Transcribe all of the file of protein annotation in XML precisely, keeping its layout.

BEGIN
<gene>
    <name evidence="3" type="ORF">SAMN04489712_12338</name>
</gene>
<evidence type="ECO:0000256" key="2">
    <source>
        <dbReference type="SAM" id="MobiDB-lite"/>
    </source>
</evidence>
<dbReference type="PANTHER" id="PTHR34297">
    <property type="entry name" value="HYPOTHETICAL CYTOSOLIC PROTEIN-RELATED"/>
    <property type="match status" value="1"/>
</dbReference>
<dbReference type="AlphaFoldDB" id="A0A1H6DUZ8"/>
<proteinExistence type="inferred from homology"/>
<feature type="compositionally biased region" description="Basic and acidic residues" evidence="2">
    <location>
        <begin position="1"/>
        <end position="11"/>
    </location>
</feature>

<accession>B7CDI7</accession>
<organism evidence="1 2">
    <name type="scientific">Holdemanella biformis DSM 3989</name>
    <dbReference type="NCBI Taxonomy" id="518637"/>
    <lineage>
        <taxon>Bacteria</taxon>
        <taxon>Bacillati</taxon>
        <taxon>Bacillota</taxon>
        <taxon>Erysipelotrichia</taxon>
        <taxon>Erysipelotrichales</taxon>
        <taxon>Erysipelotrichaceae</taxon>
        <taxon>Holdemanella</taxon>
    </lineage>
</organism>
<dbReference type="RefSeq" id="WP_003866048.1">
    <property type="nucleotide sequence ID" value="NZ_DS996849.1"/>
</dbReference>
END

<gene>
    <name evidence="3" type="ORF">SAMN04489712_12338</name>
</gene>
<evidence type="ECO:0000256" key="2">
    <source>
        <dbReference type="SAM" id="MobiDB-lite"/>
    </source>
</evidence>
<dbReference type="PANTHER" id="PTHR34297">
    <property type="entry name" value="HYPOTHETICAL CYTOSOLIC PROTEIN-RELATED"/>
    <property type="match status" value="1"/>
</dbReference>
<dbReference type="AlphaFoldDB" id="A0A1H6DUZ8"/>
<proteinExistence type="inferred from homology"/>
<feature type="compositionally biased region" description="Basic and acidic residues" evidence="2">
    <location>
        <begin position="1"/>
        <end position="11"/>
    </location>
</feature>

<accession>B7CDI7</accession>
<organism evidence="1 2">
    <name type="scientific">Holdemanella biformis DSM 3989</name>
    <dbReference type="NCBI Taxonomy" id="518637"/>
    <lineage>
        <taxon>Bacteria</taxon>
        <taxon>Bacillati</taxon>
        <taxon>Bacillota</taxon>
        <taxon>Erysipelotrichia</taxon>
        <taxon>Erysipelotrichales</taxon>
        <taxon>Erysipelotrichaceae</taxon>
        <taxon>Holdemanella</taxon>
    </lineage>
</organism>
<dbReference type="RefSeq" id="WP_003866048.1">
    <property type="nucleotide sequence ID" value="NZ_DS996849.1"/>
</dbReference>